Broad Street Brief: Community Meeting Around FDR Park Renovations Draws Protesters; Continued Life Sciences Development in Philadelphia
February 2, 2023
February 2, 2023
A coalition of local organizations under the umbrella of Philadelphia’s progressive Working Families Party announced Monday that it would be endorsing former Councilmember Helen Gym for mayor in the upcoming primary. The Working Families Party has risen in prominence as a legitimate third-party contender in recent years, with At-Large Councilmember Kendra Brooks being the first member from the party to be elected to City Council in 2019 and Larry Krasner’s candidacy for district attorney having been bolstered by the party’s support twice.
Residents and candidates alike have also been speaking out about which issues they believe will be top-of-mind when ballots are cast in May. The Kids’ Campaign, an alliance of local organizations that has stated it will not be making any official mayoral endorsements, hopes to draw attention to concerns of children and families, such as education, safety, and uplifting families, among other priorities, while local advocacy group coalition Waste Free Philly is calling for the 100th mayor to address the perennial illegal dumping issue. Meanwhile, crime rates have continued to be a pressing campaign issue, with nine Democratic candidates publicly stating that they would declare a gun violence state of emergency if elected.
Last week, a planned meeting for Parks and Recreation officials to report progress and answer questions about the renovations to FDR Park turned chaotic as protesters voiced their discontent with various elements of the plan. The meeting at Grand Yesha Ballroom in South Philadelphia garnered a crowd of more than 400 people, many of whom have differing visions of what the park should ultimately look like and what purpose it should serve. The renovation plan involves creating a wetland and artificial hill that are intended to mitigate flooding that the park is currently extremely prone to, and is unlikely to change in any substantial way moving forward, according to Parks and Recreation Commission Kathryn Ott Lovell.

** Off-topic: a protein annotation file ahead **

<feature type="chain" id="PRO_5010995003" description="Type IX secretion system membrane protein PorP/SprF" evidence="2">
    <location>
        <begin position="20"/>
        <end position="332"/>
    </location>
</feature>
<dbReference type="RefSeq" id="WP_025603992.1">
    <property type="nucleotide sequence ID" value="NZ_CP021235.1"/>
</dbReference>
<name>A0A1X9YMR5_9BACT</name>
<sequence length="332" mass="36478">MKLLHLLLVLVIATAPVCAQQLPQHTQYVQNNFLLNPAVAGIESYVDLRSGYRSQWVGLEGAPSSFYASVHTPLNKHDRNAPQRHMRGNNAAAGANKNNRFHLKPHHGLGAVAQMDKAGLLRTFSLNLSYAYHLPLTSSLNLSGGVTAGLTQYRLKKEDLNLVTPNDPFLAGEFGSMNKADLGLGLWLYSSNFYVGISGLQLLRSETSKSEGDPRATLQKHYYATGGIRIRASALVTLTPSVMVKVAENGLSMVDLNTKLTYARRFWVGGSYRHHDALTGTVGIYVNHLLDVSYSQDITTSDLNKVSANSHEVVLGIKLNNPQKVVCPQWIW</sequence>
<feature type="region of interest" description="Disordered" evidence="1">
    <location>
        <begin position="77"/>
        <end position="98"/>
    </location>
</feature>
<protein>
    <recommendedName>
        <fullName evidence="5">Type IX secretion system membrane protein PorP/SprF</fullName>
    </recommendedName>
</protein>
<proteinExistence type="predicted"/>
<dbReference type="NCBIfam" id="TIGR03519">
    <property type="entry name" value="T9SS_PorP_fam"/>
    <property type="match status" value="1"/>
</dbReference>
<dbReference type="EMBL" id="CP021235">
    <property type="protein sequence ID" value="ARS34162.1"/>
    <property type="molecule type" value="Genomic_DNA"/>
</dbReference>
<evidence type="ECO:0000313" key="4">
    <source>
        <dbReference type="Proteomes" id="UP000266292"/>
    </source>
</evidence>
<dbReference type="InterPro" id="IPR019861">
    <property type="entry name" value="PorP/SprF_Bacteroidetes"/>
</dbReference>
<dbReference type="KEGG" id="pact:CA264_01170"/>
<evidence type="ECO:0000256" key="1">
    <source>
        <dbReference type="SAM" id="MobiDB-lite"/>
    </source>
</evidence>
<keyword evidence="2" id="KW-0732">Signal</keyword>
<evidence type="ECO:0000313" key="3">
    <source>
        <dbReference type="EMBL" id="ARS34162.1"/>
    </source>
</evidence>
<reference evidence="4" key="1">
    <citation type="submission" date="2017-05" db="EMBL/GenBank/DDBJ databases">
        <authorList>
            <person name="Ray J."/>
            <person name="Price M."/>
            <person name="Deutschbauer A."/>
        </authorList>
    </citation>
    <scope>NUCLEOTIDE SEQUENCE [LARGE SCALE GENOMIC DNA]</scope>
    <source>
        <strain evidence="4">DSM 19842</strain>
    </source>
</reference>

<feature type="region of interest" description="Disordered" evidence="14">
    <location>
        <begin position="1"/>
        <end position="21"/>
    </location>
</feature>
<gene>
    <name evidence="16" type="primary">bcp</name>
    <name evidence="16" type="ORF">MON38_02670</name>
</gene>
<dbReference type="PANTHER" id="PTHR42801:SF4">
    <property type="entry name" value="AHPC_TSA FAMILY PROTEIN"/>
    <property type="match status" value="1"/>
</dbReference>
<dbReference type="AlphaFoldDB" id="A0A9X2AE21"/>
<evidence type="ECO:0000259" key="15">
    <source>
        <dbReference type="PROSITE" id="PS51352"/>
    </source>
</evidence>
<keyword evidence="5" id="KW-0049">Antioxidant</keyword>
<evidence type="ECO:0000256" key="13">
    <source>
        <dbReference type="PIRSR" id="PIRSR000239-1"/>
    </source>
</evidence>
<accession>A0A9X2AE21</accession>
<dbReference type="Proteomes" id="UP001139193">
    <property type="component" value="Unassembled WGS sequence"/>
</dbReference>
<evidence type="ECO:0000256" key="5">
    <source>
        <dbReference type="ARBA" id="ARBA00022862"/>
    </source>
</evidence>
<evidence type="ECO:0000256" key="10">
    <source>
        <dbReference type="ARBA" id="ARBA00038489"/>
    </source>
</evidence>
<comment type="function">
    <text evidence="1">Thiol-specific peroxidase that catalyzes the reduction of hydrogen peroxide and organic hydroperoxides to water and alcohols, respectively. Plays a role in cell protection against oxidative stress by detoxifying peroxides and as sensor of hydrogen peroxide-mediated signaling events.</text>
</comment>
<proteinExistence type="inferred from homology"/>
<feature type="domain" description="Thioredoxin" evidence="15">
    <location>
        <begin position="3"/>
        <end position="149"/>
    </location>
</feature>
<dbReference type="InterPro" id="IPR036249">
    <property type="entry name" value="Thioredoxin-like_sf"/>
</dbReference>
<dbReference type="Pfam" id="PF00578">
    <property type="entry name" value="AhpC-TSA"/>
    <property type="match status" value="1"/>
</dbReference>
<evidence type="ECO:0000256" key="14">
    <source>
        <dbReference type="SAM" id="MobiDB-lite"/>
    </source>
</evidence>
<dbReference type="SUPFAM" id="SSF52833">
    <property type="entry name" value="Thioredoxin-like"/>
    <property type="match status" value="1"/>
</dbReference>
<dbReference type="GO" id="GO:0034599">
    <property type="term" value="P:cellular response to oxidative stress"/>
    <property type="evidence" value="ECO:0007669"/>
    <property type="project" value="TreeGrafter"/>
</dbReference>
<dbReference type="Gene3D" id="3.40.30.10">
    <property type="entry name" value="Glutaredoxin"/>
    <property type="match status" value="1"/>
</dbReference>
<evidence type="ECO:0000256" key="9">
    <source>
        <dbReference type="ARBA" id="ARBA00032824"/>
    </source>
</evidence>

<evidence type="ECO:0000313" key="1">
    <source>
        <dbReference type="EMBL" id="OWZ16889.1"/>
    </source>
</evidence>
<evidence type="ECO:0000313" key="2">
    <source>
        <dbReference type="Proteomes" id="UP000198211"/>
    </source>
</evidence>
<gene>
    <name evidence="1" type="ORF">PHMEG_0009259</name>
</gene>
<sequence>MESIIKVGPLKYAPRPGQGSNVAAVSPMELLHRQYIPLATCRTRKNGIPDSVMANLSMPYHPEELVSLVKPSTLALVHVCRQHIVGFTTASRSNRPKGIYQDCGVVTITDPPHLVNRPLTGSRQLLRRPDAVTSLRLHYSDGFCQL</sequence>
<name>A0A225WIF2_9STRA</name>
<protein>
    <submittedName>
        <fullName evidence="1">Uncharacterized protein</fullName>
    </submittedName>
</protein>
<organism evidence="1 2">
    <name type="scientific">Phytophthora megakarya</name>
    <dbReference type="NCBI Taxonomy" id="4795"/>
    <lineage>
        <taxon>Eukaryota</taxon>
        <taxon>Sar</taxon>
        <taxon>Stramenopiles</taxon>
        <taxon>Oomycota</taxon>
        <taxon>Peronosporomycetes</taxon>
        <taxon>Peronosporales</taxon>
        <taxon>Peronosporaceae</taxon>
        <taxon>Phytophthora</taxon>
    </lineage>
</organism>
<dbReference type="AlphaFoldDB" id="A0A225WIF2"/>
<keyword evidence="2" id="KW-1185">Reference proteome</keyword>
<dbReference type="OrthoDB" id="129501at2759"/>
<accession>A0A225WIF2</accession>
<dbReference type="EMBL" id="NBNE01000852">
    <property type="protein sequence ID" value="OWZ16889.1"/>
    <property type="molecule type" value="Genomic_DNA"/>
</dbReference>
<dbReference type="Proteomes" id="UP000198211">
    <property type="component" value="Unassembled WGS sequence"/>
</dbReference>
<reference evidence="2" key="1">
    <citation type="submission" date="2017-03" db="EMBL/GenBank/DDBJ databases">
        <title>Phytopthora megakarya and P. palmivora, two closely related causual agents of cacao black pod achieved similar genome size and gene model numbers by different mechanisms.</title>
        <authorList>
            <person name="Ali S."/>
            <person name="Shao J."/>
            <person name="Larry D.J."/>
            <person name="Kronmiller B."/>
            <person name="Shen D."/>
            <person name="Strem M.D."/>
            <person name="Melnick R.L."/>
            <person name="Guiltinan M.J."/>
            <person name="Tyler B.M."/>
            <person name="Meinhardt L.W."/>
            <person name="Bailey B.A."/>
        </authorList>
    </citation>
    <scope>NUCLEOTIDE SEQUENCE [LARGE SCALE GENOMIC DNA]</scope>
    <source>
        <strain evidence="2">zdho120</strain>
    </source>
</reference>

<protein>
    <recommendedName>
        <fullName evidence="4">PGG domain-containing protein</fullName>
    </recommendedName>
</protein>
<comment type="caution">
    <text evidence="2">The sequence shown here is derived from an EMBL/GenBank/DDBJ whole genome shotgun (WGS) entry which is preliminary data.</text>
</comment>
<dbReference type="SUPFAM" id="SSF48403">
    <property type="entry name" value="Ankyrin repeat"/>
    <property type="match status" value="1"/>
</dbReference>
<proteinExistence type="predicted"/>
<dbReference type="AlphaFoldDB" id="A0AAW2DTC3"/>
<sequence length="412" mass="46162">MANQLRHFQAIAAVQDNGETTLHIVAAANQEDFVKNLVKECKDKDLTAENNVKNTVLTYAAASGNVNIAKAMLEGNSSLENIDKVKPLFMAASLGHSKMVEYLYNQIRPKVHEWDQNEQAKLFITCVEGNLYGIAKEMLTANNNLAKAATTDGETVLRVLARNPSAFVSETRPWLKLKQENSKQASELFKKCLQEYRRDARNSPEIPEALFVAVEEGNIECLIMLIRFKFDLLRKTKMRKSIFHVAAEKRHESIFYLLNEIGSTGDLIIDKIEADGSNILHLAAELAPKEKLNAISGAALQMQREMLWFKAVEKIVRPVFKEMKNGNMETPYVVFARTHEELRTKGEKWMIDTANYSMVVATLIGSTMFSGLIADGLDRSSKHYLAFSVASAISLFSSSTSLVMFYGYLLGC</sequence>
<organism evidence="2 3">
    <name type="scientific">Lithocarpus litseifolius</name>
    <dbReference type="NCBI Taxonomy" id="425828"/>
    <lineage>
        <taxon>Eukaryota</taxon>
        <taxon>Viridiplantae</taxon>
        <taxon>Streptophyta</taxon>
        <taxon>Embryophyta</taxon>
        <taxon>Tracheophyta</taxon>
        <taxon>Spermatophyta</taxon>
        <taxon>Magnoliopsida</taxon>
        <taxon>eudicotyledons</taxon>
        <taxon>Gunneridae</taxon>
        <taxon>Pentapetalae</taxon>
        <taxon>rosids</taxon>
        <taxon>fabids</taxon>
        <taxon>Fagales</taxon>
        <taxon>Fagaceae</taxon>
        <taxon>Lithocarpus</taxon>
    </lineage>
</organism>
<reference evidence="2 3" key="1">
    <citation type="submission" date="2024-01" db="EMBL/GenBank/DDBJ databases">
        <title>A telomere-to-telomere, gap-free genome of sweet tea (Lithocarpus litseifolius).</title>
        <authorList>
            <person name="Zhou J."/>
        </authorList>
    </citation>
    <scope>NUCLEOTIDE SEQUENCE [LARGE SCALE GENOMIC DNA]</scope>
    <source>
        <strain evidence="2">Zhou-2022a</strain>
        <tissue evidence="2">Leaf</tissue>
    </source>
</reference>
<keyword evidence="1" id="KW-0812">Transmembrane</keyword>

Philadelphia has been hard at work in recent years proving itself as a hotspot for groundbreaking scientific research and discovery in life sciences — and several exciting announcements in the real estate development and higher education spheres this week serve to do just that. Gattuso Development Partners and Vigilant Holdings of New York announced that it will be breaking ground this month on a new $290 million lab and research facility — Philadelphia’s largest to date — in University City, while the Curtis announced that it will be adding 200,000 square feet of lab space adjacent to its home in Washington Square. Furthermore, Penn Medicine has committed to “going all in on proton therapy,” with a new $45 million leading-edge treatment facility slated to open in South Jersey this spring.
With Philadelphia rents remaining relatively high, keeping residents in their homes, without risking the livelihood of the city’s landlords, is a top priority. This week, a new financial assistance initiative — called Targeted Financial Assistance (TFA) by officials — was launched by the city in order to help resolve landlord-tenant disputes over back rent. The $30 million investment will go toward one-time payments to participants in the city’s lauded Eviction Diversion Program in order to prevent back rent from becoming the basis of an eviction filing.
While Philadelphia’s tourism and hospitality industry has done a commendable job bouncing back from the height of the COVID-19 pandemic, it has yet to officially return to pre-pandemic levels. That is expected to change this year, according to officials at Visit Philadelphia and the Philadelphia Convention and Visitors Bureau, who anticipate that hotel revenues will surpass 2019 numbers by around 4%. The sunny financial forecast is due in large part to the return of business travel and the dominance of Philadelphia’s professional sports teams within the past year, as well as an ambitious new marketing campaign that urges travelers to “come for Philadelphia, and stay for Philly.”
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